Beloved Harry Potter author, J.K. Rowling, has once again entered the billionaire's club. Rowling fell off the billionaire's list in 2012, as a result of England's high taxes and her generous philanthropic donations that totaled $160 million. At that time, analysts wrote her off. They didn't expect her to regain her billionaire status, especially once the Harry Potter franchise was over. What those analysts failed to predict, however, is the sheer lasting power of Harry Potter.
Since Rowling fell off the billionaire's list, two new properties in the Harry Potter universe have debuted – the sold out stage play, Harry Potter and the Cursed Child, and the movie, Fantastic Beasts and Where To Find Them. Those two efforts, combined with the theme parks and several other revenue streams have pushed Rowling's net worth up to an estimated $1.2 billion.
The original Harry Potter books also continue to bring in a solid and ongoing income for Rowling. More than 450 million copies have been sold globally. If Rowling is getting just the standard 15% cut that an author typically gets for a book, that comes to $1.1 billion.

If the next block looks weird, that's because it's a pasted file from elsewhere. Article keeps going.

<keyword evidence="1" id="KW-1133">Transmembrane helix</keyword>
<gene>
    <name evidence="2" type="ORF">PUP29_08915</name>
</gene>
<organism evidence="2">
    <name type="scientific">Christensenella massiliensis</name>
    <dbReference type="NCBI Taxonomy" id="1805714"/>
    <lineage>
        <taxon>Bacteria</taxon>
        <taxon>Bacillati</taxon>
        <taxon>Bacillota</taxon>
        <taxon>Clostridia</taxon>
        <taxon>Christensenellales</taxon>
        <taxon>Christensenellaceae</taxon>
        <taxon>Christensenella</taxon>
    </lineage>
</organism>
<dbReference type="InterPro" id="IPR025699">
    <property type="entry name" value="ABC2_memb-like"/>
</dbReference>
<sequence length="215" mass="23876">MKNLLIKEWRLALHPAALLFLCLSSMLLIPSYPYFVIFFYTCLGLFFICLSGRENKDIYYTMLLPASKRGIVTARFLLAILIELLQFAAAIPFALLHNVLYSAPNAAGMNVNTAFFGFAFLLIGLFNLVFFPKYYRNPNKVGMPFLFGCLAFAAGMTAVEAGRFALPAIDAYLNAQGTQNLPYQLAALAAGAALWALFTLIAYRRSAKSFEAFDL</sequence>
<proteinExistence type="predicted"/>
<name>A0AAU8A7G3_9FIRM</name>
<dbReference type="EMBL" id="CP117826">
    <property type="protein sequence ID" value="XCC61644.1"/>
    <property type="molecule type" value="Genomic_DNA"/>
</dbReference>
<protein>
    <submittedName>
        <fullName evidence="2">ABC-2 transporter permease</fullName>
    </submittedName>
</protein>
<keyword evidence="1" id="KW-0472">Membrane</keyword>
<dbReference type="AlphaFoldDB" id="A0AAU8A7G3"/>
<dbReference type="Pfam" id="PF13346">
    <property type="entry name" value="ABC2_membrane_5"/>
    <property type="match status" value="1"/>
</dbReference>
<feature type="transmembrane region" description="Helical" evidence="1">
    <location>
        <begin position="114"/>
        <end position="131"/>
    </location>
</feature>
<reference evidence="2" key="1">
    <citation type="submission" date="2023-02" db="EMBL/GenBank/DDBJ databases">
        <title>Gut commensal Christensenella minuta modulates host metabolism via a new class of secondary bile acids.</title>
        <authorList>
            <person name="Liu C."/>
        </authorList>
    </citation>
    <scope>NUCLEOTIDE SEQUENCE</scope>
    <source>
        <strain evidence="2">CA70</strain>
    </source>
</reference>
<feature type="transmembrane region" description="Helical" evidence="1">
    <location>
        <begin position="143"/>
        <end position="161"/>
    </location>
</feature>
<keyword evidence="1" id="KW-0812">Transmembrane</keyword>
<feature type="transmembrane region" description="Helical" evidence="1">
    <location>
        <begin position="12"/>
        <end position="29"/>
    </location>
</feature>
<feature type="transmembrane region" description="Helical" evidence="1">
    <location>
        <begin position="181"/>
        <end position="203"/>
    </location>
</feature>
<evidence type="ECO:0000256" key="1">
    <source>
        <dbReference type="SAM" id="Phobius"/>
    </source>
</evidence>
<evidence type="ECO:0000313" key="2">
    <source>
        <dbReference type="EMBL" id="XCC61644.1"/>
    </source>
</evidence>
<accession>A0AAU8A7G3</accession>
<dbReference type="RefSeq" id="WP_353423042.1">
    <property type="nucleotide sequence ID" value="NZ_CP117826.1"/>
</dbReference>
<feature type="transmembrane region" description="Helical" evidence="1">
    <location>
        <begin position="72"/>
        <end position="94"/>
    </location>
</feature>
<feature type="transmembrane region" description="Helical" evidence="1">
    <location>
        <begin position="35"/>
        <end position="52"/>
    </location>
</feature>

In addition to the Harry Potter series, she wrote four new novels for adults. The Casual Vacancy was turned into a TV show and the other three crime fiction books were written under the pseudonym Robert Galbraith.
The movie adaptations of her books bring in millions and Rowling gets a substantial part of that income stream. The eight Harry Potter movies have grossed more than $8 billion worldwide. Her latest movie, Fantastic Beasts and Where To Find Them has made more than $473 million internationally. Box office analysts expect the final worldwide tally for this film to be $800 million. Four more installments for this franchise are in the works with the next launching in November 2018.
Meanwhile, the stage play Harry Potter and the Cursed Child sold out within hours of going on sale. Rowling wrote the story on which the play is based.
As if all of that wasn't enough, she also is an active part of developing "The Wizarding World of Harry Potter" theme parks in Orlando and Los Angeles and gets a small cut of ticket and merchandise fees in addition to her licensing fee of roughly $60 million.
Basically, it is good to be J.K. Rowling. It is never easy to become a billionaire, but it is exceedingly rare for an author to become a billionaire.